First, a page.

Preface

This book, Theories of Illusion in Indian Philosophy, was my preferred doctoral thesis. However, on the advice of my guide, I chose another topic on Indian epistemology for my Ph.D. thesis. Still, a hidden desire for the topic was afloat in me. I got a chance to fulfil that desire in the year 2010 when I decided to take up a minor research project under the University Grants Commission (UGC). Eventually, I chose this topic as the subject of my project.

I have to admit very honestly that when I started this project, I had no idea about the vast dimension of the topic. As the work progressed, I understood that this work could be done in a larger scale, or to say it precisely, in the bigger canvas of Indian philosophy. As this work was taken under UGC’s minor research project scheme, I had to complete it within a specified period of time. As a result, I couldn’t design the book as I desired. I had plans to work on two more chapters—the Theory of Illusion of Bhatta school and the Theory of Illusion of Vaisesika school. Even theories of illusion by various systems of Vedanta school are worth a discussion. I hope to include all of these in the second edition of this book in the near future.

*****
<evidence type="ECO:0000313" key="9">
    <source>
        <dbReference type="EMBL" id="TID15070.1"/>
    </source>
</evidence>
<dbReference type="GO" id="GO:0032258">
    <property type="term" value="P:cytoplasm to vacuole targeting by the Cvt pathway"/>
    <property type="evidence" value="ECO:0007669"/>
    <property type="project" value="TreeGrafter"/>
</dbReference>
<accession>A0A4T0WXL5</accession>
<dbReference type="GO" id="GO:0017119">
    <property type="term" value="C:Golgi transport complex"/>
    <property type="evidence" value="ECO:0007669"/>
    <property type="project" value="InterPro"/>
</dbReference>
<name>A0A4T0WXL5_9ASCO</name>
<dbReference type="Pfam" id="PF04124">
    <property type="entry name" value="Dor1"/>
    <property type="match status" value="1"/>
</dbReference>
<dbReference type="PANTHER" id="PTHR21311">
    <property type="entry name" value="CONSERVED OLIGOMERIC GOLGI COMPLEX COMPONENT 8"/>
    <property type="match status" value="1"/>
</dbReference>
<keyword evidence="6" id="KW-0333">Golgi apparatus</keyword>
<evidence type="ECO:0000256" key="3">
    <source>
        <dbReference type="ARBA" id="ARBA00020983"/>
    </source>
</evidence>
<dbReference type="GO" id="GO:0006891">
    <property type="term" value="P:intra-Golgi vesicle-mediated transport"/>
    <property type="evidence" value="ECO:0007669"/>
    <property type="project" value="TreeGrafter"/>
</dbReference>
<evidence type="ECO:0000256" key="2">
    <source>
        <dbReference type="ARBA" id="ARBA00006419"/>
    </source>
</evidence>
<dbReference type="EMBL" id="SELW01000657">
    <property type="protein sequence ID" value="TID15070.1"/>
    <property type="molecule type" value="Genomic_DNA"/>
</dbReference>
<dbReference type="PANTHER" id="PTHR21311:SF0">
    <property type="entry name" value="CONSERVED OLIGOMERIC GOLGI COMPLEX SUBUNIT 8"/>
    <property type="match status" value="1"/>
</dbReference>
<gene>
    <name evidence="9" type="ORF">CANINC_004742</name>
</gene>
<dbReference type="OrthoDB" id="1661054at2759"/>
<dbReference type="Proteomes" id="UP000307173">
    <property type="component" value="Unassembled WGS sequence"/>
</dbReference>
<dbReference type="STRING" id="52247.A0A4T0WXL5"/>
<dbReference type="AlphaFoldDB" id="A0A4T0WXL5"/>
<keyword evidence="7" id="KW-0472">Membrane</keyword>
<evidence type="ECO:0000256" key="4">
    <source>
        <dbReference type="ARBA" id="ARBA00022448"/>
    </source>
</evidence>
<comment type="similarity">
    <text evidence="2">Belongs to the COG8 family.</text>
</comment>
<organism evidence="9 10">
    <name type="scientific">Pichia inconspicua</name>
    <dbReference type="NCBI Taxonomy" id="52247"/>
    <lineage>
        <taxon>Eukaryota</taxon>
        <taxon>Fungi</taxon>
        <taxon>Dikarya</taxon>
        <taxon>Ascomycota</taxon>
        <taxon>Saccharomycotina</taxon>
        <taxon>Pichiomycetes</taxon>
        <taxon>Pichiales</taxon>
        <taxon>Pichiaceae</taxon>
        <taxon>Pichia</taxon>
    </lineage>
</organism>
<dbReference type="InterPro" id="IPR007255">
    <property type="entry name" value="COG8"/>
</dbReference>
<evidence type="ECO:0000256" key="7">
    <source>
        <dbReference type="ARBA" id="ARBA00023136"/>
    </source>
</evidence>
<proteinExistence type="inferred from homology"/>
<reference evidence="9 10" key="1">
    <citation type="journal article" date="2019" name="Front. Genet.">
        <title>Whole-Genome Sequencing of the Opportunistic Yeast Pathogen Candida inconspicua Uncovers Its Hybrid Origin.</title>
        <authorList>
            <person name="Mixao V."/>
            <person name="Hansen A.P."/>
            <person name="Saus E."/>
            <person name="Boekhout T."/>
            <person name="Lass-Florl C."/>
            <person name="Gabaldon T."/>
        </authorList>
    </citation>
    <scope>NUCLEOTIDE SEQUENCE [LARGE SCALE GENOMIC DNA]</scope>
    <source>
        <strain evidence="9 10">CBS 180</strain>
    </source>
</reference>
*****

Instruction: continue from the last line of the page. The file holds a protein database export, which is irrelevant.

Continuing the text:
I am extremely grateful to UGC for its generous financial support in executing the project. I sincerely acknowledge the immense support and assistance that I received from all at UGC. Thanks are also due to the staff of UGC’s Eastern Regional Office for their kind cooperation.

This book would not have been possible without the guidance and inspiration of Prof. Raghunath Ghosh, former Professor, Department of Philosophy, University of North Bengal. He helped me in various ways and instructed specially on the Theory of Illusion of the Vedanta school of philosophy. I am glad to dedicate this book to him as a token of appreciation and gratitude for his guidance and direction.

I convey my sincere thanks to my teacher Prof. Mrinalkanti Gangopadhyaya and my guide Prof. Sarbani Ganguli. Prof. Gangopadhyaya did help me a lot in planning this book as well as in designing the “introduction” and “conclusion” chapters.